-Supports gradual re-patriation of illegal immigrants:
"Re-patriation of illegal aliens is not, practically speaking, difficult. A temporary amnesty, whereby illegal aliens are immediately given temporary work visas and, independently, employers of illegal aliens are given amnesty from prosecution in return for reporting the employees for whom their work documents are suspicious (or whom they know to be in the country illegally), would result in the vast majority of illegal aliens being quickly recorded. A suitable period could be chosen that would permit those here illegally to sell any acquired property (also finish school years) and in an orderly fashion return to their countries. It would not matter much if this period were a year or longer. This program could then be combined with an implementation of E-verify which, sooner or later, will surely become the law of the land."

-Supports cuts in capital gains and business taxes to end the recession:
"What we in the middle class want is a reduction in taxes so that as we grow older and advance we are not having to run twice as fast to keep up with increasing marginal tax rates. What we in the middle class want is less government, not more."
Mr. Stopa has an excellent site, full of information on his policies and low on flash.  I hope he continues to publish his position papers so we can get a better sense of all his beliefs, not just the hot button topics of this election cycle.

Robert Chipman, Candidate.

Robert Chipman (Facebook profile here) is running for the 3rd Congressional District.  His website is a work in progress with very little content.  I suggest expanding your website if you want anyone to know who you are!

Here are his stances on the issues, with quotes:

-Health care:
"Health care is under attack by Federal Government under the “charade” that they will make it better.  Have we ever seen the government make anything better?  Does a 2000 page document make sense to anyone? Congress doesn’t care.  No matter how ill conceived and burdensome to Taxpayers, Elderly, our Children."

-The role of government:
"It intrudes on every part of our lives. What we are earning, day after day, goes to pay Government’s unsustainable growth.  Our private economy sector and their commitment to employment for citizens must be the centerpiece to all recovery and any “taxpayer stimulus”."
 -National Security"
"has been “handcuffed” by this current administration and has put the United States in the worst international position since President Carter’s presidency. We need to listen to and support our military and intelligence agencies.  We rely on them to protect our country."
"I was raised Roman Catholic and consider myself Pro-Life."

Robert Delle, Candidate.

Robert Delle is from Westboro and is currently employed as an attorney.  He was born in Worcester, and graduated from UMass with a degree in Political Economy.  Mr. Delle served as an alternate delegate to the state Democratic Convention in 1990 and also served for 5 years on the Westboro Planning Board.  In 1992 Mr. Delle ran as an independent candidate for Worcester's 9th District, finishing third behind Marsha Platt and George Peterson. (Results here.)  Mr. Delle had this to say about the 1992 race:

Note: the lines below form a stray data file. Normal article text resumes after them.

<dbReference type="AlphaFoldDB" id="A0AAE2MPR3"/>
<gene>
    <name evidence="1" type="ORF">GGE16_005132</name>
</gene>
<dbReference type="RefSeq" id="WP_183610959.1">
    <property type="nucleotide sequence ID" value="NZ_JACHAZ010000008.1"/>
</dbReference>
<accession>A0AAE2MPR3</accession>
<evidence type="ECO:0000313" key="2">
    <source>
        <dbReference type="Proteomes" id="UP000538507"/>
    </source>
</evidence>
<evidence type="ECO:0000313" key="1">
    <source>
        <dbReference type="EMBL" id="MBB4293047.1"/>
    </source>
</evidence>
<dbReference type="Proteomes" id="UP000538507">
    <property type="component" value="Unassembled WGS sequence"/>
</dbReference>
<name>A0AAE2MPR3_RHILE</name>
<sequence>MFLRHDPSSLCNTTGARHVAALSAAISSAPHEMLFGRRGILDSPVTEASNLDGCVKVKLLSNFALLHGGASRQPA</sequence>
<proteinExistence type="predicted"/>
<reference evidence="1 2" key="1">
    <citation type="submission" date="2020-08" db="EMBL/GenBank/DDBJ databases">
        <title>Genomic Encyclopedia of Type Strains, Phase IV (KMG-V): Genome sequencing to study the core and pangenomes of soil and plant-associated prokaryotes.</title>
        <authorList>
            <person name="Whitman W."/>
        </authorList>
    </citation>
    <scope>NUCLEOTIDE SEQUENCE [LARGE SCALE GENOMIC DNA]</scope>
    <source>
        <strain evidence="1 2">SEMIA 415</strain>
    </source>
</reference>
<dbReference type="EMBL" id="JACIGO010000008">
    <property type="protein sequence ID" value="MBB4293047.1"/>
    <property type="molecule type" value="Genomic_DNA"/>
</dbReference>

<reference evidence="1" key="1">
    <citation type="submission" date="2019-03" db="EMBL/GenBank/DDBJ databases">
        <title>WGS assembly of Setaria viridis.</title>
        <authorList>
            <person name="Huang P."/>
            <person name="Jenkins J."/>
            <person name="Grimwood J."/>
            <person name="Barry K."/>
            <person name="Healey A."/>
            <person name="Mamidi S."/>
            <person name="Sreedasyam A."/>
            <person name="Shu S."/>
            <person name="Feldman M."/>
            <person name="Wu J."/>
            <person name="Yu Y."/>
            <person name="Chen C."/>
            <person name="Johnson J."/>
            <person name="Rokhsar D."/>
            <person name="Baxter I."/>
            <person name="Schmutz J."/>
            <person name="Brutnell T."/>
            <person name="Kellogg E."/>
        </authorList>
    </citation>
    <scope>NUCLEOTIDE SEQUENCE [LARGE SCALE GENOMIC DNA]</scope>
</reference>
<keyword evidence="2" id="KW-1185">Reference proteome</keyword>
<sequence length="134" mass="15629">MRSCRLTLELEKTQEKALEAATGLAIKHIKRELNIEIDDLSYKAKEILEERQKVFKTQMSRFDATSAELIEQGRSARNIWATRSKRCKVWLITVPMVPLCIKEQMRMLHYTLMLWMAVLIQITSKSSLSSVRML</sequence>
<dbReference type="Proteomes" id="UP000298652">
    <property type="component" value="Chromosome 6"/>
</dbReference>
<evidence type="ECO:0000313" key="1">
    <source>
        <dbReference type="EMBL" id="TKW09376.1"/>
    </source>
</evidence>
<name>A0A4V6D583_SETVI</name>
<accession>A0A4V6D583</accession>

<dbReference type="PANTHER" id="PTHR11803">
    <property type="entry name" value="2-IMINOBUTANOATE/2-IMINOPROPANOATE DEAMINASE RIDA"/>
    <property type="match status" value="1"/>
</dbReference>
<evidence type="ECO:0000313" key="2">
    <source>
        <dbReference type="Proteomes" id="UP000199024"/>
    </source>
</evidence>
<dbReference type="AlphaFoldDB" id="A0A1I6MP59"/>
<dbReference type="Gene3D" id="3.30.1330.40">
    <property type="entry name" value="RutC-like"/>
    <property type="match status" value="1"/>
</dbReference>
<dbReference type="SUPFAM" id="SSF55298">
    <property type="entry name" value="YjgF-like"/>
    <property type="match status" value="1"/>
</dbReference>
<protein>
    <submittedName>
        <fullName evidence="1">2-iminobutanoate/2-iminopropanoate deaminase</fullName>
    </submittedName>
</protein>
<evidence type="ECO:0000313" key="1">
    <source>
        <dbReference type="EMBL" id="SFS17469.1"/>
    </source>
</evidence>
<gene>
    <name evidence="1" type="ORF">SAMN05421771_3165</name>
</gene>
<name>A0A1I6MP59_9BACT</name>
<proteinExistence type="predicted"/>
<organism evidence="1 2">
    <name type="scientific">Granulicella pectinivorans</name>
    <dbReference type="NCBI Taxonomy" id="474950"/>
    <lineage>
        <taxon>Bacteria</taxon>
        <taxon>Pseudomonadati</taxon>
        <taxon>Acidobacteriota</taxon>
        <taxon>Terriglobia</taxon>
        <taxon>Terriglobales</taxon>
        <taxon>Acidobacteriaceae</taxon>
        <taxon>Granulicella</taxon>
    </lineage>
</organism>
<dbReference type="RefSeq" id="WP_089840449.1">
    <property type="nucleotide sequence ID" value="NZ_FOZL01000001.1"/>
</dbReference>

"If Olympic medals were given out, I would of won Silver.  My opponents were the present House Minority George Peterson and Marcia Platt who eventually won that year. A political truism was established.  Two guys and a woman in a race, the woman is always going to win!  Anyhow, I lost big time and mirrored what Perot did with my percentage. That told me about independent movements, they never win. There are only two sets of values, and independents will flock to the values that are most pressing at the time."
 Mr. Delle goes into great detail about his life and the evolution of his political beliefs on his Who Am I page.  A detailed, personal account like this is rare and very refreshing to see on a candidate's website.  He also has links to his blog, but there's only two posts since January 25th.  (Come on Bob, post more!)

Mr. Delle has three pages outlining his beliefs: Why I'm a Republican, My Experience, and Jim McGovern is the problem.  He uses the slogan "Bipartisanship Creates Prosperity."

Here are his stances on the issues, with a few quotes:

-Believes we should emulate the Reagan years:
"I believe we have to go back to the Policies of Reagan. Where there any wars during this period?  The answer was no we were respected and at the very least where left alone by other Governments. What about the economy, his policies gave us a 25 year economic expansion, that would certainly look good about now."
-Opposes cap and trade:
"This is a good opportunity to see the big democratic lies about human activity, especially the human activity, that gives us enjoyment like travel having things, and driving nice cars is the cause of our destroying the world. Warming up? The earth is in a constant cycle of warmth and cooling caused by sun spots, changes in currents and natural occurrences like meteors and volcanoes. Its not people enjoying life that is causing the planet to be destroyed."